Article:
How cybercriminals hold data hostage... and why the best solution is often paying a ransom

Targets have included hospitals and municipalities, but the FBI says anyone on the internet should expect to be attacked by cybercriminals

When cybercriminals hold data hostage

Twenty-two towns, counties and police departments in Texas are recovering after their computer systems were taken hostage just over a week ago. The state of Texas says the attacks, which happened simultaneously, were ransomware and the FBI is investigating. Ransomware locks up a victim's files until money is paid or the users find another way to recover their data. More and more, critical public service networks are the targets. Before Texas, the city governments of Newark, Atlanta and Baltimore were hit and San Francisco's transit authority; the Colorado Department of Transportation and Cleveland's airport. As we first reported in May, 26% of cities and counties say they fend off an attack on their networks every hour. Perhaps even worse, dozens of hospitals have been held hostage all across the country.

In January 2018, the night shift at Hancock Regional Hospital watched its computers crash with deepest apologies. The 100-bed facility in the suburbs of Indianapolis got its CEO, Steve Long, out of bed.

Steve Long: We had never been through this before. And it's something that I read in the journals. And I say, "Oh, those poor folks. I'm glad that's never going to happen to us." But when you come in and you see that the files on your computer have been renamed and all of the files were renamed either "we apologize for files" or "we're sorry." And there was a moment when I thought, "Well, maybe they're not so bad. They said they were sorry." But, in fact, they had encrypted every file that we had on our computers and on the network.

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Steve Long

Long told 911 to divert emergency patients to a hospital 20 miles away. His staff turned to pen and paper. Nothing electronic could be trusted.

Steve Long: This is a ransomware, so this is a virus that has gotten into the computer system. "Would it have the ability to jump to a piece of clinical equipment? Could it jump to an IV pump? Could it jump to a ventilator? We needed a little time just to make sure about that."

But time was a luxury not offered in the ransom demand.

Steve Long: "Your network has been encrypted. If you would like to purchase the decryption keys, you have seven days to do so or your network files will be permanently deleted." And then it gave us the amount that we would need to pay to get that back.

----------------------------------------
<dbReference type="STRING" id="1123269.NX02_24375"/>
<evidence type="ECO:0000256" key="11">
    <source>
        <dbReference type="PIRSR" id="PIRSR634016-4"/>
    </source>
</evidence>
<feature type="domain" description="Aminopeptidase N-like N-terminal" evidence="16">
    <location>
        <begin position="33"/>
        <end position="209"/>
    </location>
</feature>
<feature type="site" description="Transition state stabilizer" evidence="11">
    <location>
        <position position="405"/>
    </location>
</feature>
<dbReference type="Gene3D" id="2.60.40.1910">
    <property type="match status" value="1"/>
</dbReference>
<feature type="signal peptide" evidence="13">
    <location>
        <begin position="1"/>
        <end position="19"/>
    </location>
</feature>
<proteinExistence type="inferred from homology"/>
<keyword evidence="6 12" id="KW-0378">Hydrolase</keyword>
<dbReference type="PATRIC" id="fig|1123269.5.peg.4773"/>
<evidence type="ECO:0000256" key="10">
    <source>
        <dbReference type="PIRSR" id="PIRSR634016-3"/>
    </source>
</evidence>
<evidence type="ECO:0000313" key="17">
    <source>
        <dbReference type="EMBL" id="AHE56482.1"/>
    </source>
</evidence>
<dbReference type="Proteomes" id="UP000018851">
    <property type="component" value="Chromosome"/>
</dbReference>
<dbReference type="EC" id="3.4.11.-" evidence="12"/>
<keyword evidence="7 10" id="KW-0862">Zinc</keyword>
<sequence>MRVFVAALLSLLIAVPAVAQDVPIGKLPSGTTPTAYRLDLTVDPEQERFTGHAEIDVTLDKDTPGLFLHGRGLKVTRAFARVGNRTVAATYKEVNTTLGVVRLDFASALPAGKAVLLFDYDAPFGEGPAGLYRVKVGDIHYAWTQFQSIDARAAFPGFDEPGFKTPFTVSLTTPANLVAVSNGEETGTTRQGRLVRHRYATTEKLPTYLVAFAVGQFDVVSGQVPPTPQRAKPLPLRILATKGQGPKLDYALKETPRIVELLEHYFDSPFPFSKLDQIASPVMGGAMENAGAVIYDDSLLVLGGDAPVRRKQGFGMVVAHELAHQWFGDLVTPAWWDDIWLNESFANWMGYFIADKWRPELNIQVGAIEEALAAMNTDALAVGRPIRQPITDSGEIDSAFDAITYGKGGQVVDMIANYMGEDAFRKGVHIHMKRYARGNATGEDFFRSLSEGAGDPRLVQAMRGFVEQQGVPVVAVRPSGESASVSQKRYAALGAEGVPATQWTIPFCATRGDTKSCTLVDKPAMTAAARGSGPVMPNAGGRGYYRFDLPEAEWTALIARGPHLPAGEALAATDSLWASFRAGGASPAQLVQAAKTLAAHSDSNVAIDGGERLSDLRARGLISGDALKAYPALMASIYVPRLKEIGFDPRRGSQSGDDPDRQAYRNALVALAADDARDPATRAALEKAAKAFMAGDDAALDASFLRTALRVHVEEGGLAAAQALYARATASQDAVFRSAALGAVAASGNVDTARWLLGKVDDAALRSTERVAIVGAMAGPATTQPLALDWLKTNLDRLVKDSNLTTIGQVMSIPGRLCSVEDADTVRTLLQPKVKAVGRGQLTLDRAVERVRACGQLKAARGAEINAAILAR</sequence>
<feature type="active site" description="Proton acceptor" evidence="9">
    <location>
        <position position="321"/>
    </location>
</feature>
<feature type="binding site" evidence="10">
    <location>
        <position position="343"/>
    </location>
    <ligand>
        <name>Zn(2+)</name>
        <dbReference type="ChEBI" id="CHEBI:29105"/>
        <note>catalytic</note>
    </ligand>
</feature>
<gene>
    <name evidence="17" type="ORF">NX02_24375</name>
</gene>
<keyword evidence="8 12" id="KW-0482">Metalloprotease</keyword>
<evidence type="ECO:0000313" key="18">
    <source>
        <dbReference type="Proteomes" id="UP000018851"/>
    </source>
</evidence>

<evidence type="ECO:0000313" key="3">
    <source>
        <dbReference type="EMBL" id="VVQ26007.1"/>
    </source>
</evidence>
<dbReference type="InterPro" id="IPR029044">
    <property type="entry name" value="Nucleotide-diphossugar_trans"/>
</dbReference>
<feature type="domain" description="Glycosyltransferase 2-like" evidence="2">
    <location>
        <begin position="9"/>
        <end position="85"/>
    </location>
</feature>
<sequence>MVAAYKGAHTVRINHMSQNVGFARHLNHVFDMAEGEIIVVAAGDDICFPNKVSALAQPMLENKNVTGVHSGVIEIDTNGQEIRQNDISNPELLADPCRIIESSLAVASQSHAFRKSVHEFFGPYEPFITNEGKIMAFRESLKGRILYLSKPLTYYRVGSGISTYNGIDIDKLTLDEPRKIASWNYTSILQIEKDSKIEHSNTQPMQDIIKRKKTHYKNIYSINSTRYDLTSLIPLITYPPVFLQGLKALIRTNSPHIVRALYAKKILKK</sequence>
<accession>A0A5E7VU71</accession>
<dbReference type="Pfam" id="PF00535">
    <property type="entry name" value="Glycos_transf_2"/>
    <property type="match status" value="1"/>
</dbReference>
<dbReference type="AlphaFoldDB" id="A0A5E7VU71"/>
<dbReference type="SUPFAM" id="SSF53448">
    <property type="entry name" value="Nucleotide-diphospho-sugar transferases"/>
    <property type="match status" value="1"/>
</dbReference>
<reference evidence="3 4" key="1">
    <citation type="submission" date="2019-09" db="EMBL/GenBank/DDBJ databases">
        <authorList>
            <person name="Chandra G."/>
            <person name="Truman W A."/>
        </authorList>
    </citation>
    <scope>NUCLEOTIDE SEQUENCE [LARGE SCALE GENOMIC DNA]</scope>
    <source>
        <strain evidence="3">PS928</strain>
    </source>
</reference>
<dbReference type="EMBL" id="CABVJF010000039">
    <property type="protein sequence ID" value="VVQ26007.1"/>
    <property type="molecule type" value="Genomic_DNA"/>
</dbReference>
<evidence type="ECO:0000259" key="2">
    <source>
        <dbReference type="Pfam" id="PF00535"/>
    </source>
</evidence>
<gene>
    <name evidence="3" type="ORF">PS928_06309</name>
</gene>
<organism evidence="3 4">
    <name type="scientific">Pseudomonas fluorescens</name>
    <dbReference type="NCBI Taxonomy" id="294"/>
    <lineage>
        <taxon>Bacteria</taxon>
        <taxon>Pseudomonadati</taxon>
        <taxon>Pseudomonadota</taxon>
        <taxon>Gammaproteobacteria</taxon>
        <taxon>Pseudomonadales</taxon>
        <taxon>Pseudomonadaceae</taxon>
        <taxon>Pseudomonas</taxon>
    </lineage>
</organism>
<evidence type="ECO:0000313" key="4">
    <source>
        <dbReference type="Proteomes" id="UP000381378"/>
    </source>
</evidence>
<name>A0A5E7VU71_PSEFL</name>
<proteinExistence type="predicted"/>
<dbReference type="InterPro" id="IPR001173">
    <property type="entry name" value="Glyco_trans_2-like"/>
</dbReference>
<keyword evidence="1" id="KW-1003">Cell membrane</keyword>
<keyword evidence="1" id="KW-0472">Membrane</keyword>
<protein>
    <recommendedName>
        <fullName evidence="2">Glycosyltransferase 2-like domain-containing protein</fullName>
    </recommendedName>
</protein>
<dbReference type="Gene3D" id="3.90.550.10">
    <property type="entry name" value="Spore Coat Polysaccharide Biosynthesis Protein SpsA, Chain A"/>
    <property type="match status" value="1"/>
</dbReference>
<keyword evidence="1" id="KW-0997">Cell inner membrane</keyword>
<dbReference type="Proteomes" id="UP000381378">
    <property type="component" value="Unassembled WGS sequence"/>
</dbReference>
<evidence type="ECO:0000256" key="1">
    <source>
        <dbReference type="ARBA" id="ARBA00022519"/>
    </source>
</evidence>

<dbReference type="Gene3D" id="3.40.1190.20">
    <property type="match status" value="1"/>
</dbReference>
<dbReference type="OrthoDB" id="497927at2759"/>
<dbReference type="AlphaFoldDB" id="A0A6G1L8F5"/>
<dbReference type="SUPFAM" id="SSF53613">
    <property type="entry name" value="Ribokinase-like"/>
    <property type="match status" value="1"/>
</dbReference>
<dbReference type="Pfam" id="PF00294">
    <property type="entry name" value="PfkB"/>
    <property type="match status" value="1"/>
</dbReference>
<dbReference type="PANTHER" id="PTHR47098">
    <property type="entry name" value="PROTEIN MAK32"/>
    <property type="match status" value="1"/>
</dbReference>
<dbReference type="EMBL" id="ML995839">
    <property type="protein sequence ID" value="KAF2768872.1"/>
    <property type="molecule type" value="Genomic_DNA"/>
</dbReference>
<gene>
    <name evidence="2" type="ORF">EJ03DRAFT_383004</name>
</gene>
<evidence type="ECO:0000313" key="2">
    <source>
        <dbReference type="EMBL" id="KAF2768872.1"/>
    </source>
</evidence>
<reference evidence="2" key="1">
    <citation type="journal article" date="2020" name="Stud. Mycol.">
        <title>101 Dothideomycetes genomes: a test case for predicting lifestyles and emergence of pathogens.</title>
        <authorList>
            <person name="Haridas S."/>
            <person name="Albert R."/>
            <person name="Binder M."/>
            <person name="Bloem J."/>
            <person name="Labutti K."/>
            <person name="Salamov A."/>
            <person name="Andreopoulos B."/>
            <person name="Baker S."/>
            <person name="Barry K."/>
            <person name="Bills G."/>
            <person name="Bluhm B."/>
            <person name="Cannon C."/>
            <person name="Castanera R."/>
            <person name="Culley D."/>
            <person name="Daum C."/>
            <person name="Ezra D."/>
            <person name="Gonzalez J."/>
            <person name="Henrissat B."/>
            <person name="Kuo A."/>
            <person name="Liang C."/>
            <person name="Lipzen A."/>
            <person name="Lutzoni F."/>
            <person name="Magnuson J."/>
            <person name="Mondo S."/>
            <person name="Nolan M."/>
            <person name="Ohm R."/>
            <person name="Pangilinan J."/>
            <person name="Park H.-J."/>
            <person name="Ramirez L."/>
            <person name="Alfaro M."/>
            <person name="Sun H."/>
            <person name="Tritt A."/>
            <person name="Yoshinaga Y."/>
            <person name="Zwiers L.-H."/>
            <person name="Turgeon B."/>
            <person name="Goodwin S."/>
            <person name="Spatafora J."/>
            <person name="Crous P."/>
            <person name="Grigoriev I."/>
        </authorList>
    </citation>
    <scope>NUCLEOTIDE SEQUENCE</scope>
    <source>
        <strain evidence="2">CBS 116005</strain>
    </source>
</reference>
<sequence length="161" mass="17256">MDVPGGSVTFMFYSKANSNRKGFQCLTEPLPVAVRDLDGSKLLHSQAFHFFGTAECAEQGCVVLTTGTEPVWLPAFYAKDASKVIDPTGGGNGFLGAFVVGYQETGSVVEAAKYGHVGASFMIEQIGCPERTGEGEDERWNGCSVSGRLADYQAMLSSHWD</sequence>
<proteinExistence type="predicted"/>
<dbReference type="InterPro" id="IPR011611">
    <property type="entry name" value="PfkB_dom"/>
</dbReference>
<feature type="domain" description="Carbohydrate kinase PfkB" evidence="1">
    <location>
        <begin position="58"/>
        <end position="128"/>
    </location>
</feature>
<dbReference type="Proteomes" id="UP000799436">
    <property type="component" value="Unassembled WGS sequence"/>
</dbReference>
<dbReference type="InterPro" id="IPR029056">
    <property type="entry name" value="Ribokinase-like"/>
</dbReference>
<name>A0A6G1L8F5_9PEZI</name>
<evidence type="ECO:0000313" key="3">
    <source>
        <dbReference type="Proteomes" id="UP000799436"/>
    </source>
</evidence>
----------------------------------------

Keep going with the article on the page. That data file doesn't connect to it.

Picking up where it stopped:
Scott Pelley: And that came to?

Steve Long: About $55,000.

That was the same price demanded of the city of Leeds, Alabama, three weeks after Hancock Hospital. Mayor David Miller was surprised his town of 12,000 would be a target; not much to notice in Leeds, at least not since Charles Barkley graduated from the high school.

David Miller: I didn't know that this malware attack was actually a ransomware attack. As soon as we found that out, that took it to a little different level.

Scott Pelley: How do you mean?

David Miller: Well, it was going to cost us some money.

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Mayor David Miller

Like the hospital, the city of Leeds was cast back into the age of paper: no email, no access to its personnel files or financial systems.

Scott Pelley: Can all companies and local governments expect to be attacked?

Mike Christman: I think everyone should expect to be attacked.

The FBI's Mike Christman says cybercrooks know governments and hospitals are likely to pay because they can't afford not to. Until his recent promotion, Christman was in charge of the FBI's cybercrime unit.

Scott Pelley: You're waiting for the day that somebody says, "We have the 911 system held hostage in a major city and we need $10 million today"?

Mike Christman: I hope that day never comes, but I think we should prepare for that possibility.

Christman says in 2017, 1,700 successful ransomware attacks were reported but he figures that's less than half. Most businesses, he says, would rather pay than admit they were hacked.

Mike Christman: I'm aware of one ransomware variant that affected all 50 states that had some $30 million in losses, and over $6 million in ransom payments. I would tell you that the losses are very significant, and easily approach a hundred million dollars or more just in the United States.

That ransomware variant he's talking about is the one that held Hancock Hospital hostage. It's called "SamSam" after one of its file names. Experts told Steve Long "SamSam" is unbreakable.

Steve Long: There was nothing that we could do to unlock those files. Our only choice was to wipe the system and hope that we had backups or to purchase the decryption keys.  

Scott Pelley: To pay the ransom.

Steve Long: Indeed. That is exactly what that means.

Ransomware: Prevent your computer from being infected

But "SamSam" had infected the hospital's backup files. The FBI advised Long not to pay, but after two days, after his staff filled out 10,000 pieces of paper, he paid the ransom. The crooks demanded digital money known as bitcoin. Ransomware is possible only because bitcoin is so difficult to trace. Mayor Miller held out two weeks before he paid his bitcoin ransom-- after a little bargaining.

David Miller: I just had to grit my teeth and realize that this was a business decision, and that was the way to do it.

Scott Pelley: So they asked for $60,000 and you paid $8,000. How did you get there?

David Miller: Well, I got a degree in finance. (laughter) Actually, our city inspector, and our city clerk. Let them know that hey, you're dealing with a very small town, here. That's a lotta money to us. And we think we can scrape together $8,000.

The thieves were honorable. In Leeds, at Hancock Hospital, and in many cases, the ransom buys decryption keys that actually work. The crooks need credibility to keep the ransoms flowing.